Mothers should remember that the responsibility of raising children lies first with each household before making “shameless” demands for more nursery schools, a Suginami Ward Assembly member wrote Feb. 21 in his blog, drawing hundreds of angry comments.
Yutaro Tanaka, a member of the local Liberal Democratic Party chapter, was criticizing a group of mothers who held a protest outside the Tokyo ward office earlier in February. Tanaka, 37, said in his entry that while “woman power” is necessary to revitalize the economy, he thought that the mothers’ attitudes “had no touch of reserve nor shame.”
“What I am saying is don’t force your child-rearing on society from the start. . . . (The mothers) should have the manners and etiquette to say ‘Please help us raise our children,’ ” Tanaka complained on his blog, adding he is not married and has no kids.
Hundreds of angry comments flooded the blog, with people expressing sentiments such as that they don’t want to raise their children in a district with a representative like Tanaka and that it is because of people like him that Japan has a low birthrate.
Tanaka was not immediately available for comment.
The massive number of children waiting to get into publicly certified nurseries is a nationwide problem, as more parents have to work in the stagnant economy.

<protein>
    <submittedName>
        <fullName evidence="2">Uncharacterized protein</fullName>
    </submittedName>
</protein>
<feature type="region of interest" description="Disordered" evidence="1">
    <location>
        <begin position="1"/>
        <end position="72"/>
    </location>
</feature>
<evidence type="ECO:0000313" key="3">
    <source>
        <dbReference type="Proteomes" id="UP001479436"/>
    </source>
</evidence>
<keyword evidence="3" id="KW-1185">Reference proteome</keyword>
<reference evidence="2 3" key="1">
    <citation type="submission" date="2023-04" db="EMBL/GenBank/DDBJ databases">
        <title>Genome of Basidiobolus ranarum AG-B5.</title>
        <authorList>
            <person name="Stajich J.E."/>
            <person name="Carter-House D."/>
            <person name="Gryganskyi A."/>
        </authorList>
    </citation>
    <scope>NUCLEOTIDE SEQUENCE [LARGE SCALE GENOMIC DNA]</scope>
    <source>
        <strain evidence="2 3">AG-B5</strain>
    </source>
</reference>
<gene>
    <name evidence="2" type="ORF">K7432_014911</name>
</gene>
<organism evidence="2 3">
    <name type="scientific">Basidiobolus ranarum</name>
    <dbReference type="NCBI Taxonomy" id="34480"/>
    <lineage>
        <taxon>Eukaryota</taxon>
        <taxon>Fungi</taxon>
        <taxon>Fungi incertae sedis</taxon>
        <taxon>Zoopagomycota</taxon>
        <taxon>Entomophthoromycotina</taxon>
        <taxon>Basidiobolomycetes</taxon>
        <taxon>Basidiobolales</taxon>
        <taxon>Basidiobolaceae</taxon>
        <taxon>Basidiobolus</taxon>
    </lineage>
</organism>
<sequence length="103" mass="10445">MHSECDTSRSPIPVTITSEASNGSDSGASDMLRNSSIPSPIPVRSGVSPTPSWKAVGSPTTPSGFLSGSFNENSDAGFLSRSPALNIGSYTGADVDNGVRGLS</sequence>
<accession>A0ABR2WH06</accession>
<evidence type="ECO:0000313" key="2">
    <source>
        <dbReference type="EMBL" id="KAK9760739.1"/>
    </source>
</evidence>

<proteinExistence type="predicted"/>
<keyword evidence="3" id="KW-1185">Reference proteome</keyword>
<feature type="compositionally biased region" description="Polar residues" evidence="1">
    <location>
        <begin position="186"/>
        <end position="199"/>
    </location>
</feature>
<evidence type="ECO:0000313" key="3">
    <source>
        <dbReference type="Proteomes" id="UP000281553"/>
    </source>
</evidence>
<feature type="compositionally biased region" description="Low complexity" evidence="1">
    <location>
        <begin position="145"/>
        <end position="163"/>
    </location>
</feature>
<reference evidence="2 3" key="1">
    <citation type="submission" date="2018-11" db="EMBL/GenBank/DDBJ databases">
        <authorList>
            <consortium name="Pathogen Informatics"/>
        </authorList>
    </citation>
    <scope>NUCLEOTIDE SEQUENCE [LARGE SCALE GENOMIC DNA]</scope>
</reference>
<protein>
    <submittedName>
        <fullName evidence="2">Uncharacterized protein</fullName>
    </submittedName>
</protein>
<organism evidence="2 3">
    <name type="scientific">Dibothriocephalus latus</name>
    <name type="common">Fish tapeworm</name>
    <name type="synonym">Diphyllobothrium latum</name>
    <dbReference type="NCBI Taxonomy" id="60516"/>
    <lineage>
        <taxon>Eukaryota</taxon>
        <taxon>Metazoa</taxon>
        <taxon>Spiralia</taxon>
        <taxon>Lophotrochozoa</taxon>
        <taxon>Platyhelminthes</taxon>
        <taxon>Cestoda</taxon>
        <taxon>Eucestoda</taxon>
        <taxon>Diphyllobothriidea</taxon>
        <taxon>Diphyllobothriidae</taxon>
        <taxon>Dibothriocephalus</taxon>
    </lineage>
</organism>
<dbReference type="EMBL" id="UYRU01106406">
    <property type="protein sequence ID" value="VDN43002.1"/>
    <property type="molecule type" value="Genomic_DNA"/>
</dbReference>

Health ministry data show 24,825 kids nationwide were denied day care in 2012. Tokyo led by far with 7,257 such kids. The ministry has set up a special fund, currently totaling ¥550 billion, to provide support to municipal governments to ease the problem.
Like many wards in Tokyo, Suginami’s publicly certified nursery schools are far from adequate. According to a Suginami official, 2,968 new applications were filed for kids to get into a nursery in fiscal 2013, but 1,505 had to be rejected.
Last week, a few days after the mothers protested over the 1,505 rejections, Suginami Mayor Ryo Tanaka held a news conference to announce emergency steps to help the children left out, including raising the capacity in some nurseries and increasing and expanding the number of public and noncertified facilities.
“I think the mothers were placed in a situation where they felt they had no choice but to raise their voices to be heard,” a Suginami official told The Japan Times. “We must earnestly listen to the urgent concern raised by these mothers, who need to go back to work and also raise children.”
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